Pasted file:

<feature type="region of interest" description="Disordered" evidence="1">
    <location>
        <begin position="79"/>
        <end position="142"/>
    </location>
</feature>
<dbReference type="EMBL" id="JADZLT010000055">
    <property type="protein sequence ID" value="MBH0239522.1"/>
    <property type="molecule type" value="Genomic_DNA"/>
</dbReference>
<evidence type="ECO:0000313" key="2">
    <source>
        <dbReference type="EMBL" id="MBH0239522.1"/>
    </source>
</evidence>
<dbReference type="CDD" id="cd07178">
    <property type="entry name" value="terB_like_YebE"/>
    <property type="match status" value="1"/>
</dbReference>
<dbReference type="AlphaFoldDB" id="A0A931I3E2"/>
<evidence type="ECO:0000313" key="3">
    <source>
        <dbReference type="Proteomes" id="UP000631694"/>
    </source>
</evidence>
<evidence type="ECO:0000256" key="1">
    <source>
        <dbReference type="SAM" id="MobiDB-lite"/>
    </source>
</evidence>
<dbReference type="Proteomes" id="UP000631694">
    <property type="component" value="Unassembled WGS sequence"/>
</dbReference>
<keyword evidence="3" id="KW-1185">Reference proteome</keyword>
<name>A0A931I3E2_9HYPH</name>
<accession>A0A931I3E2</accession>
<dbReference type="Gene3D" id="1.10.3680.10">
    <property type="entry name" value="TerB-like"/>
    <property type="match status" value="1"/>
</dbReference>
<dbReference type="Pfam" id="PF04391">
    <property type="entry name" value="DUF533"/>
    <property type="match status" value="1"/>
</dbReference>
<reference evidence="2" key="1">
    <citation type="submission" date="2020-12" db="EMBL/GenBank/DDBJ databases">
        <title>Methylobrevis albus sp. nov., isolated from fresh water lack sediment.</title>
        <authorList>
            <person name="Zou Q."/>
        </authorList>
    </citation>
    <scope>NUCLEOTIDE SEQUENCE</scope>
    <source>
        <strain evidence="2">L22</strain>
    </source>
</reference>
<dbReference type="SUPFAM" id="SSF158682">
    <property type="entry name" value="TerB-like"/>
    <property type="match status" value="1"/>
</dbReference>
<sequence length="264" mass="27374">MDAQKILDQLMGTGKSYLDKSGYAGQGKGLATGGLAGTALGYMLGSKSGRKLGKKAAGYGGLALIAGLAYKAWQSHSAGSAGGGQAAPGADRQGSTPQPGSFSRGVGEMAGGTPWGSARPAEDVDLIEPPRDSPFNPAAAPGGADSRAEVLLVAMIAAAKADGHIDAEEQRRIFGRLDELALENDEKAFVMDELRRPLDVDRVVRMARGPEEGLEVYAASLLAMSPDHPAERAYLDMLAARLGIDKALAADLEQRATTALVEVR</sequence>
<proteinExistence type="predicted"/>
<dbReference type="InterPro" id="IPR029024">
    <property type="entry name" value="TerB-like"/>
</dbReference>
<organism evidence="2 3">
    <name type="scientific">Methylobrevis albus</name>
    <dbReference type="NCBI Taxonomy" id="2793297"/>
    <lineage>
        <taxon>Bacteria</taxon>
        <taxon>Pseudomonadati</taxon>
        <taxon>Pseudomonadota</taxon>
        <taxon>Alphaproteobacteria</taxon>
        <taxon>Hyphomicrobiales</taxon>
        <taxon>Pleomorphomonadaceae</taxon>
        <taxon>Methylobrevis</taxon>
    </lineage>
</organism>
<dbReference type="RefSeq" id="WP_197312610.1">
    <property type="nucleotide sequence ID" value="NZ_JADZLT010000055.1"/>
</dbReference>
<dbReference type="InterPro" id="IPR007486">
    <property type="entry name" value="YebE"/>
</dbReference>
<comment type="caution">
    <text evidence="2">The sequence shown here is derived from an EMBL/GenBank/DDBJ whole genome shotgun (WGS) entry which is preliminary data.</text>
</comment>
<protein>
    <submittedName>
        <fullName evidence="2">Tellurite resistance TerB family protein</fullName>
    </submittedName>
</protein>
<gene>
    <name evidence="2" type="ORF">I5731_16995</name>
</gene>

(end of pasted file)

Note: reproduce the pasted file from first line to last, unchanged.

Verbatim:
<feature type="region of interest" description="Disordered" evidence="1">
    <location>
        <begin position="79"/>
        <end position="142"/>
    </location>
</feature>
<dbReference type="EMBL" id="JADZLT010000055">
    <property type="protein sequence ID" value="MBH0239522.1"/>
    <property type="molecule type" value="Genomic_DNA"/>
</dbReference>
<evidence type="ECO:0000313" key="2">
    <source>
        <dbReference type="EMBL" id="MBH0239522.1"/>
    </source>
</evidence>
<dbReference type="CDD" id="cd07178">
    <property type="entry name" value="terB_like_YebE"/>
    <property type="match status" value="1"/>
</dbReference>
<dbReference type="AlphaFoldDB" id="A0A931I3E2"/>
<evidence type="ECO:0000313" key="3">
    <source>
        <dbReference type="Proteomes" id="UP000631694"/>
    </source>
</evidence>
<evidence type="ECO:0000256" key="1">
    <source>
        <dbReference type="SAM" id="MobiDB-lite"/>
    </source>
</evidence>
<dbReference type="Proteomes" id="UP000631694">
    <property type="component" value="Unassembled WGS sequence"/>
</dbReference>
<keyword evidence="3" id="KW-1185">Reference proteome</keyword>
<name>A0A931I3E2_9HYPH</name>
<accession>A0A931I3E2</accession>
<dbReference type="Gene3D" id="1.10.3680.10">
    <property type="entry name" value="TerB-like"/>
    <property type="match status" value="1"/>
</dbReference>
<dbReference type="Pfam" id="PF04391">
    <property type="entry name" value="DUF533"/>
    <property type="match status" value="1"/>
</dbReference>
<reference evidence="2" key="1">
    <citation type="submission" date="2020-12" db="EMBL/GenBank/DDBJ databases">
        <title>Methylobrevis albus sp. nov., isolated from fresh water lack sediment.</title>
        <authorList>
            <person name="Zou Q."/>
        </authorList>
    </citation>
    <scope>NUCLEOTIDE SEQUENCE</scope>
    <source>
        <strain evidence="2">L22</strain>
    </source>
</reference>
<dbReference type="SUPFAM" id="SSF158682">
    <property type="entry name" value="TerB-like"/>
    <property type="match status" value="1"/>
</dbReference>
<sequence length="264" mass="27374">MDAQKILDQLMGTGKSYLDKSGYAGQGKGLATGGLAGTALGYMLGSKSGRKLGKKAAGYGGLALIAGLAYKAWQSHSAGSAGGGQAAPGADRQGSTPQPGSFSRGVGEMAGGTPWGSARPAEDVDLIEPPRDSPFNPAAAPGGADSRAEVLLVAMIAAAKADGHIDAEEQRRIFGRLDELALENDEKAFVMDELRRPLDVDRVVRMARGPEEGLEVYAASLLAMSPDHPAERAYLDMLAARLGIDKALAADLEQRATTALVEVR</sequence>
<proteinExistence type="predicted"/>
<dbReference type="InterPro" id="IPR029024">
    <property type="entry name" value="TerB-like"/>
</dbReference>
<organism evidence="2 3">
    <name type="scientific">Methylobrevis albus</name>
    <dbReference type="NCBI Taxonomy" id="2793297"/>
    <lineage>
        <taxon>Bacteria</taxon>
        <taxon>Pseudomonadati</taxon>
        <taxon>Pseudomonadota</taxon>
        <taxon>Alphaproteobacteria</taxon>
        <taxon>Hyphomicrobiales</taxon>
        <taxon>Pleomorphomonadaceae</taxon>
        <taxon>Methylobrevis</taxon>
    </lineage>
</organism>
<dbReference type="RefSeq" id="WP_197312610.1">
    <property type="nucleotide sequence ID" value="NZ_JADZLT010000055.1"/>
</dbReference>
<dbReference type="InterPro" id="IPR007486">
    <property type="entry name" value="YebE"/>
</dbReference>
<comment type="caution">
    <text evidence="2">The sequence shown here is derived from an EMBL/GenBank/DDBJ whole genome shotgun (WGS) entry which is preliminary data.</text>
</comment>
<protein>
    <submittedName>
        <fullName evidence="2">Tellurite resistance TerB family protein</fullName>
    </submittedName>
</protein>
<gene>
    <name evidence="2" type="ORF">I5731_16995</name>
</gene>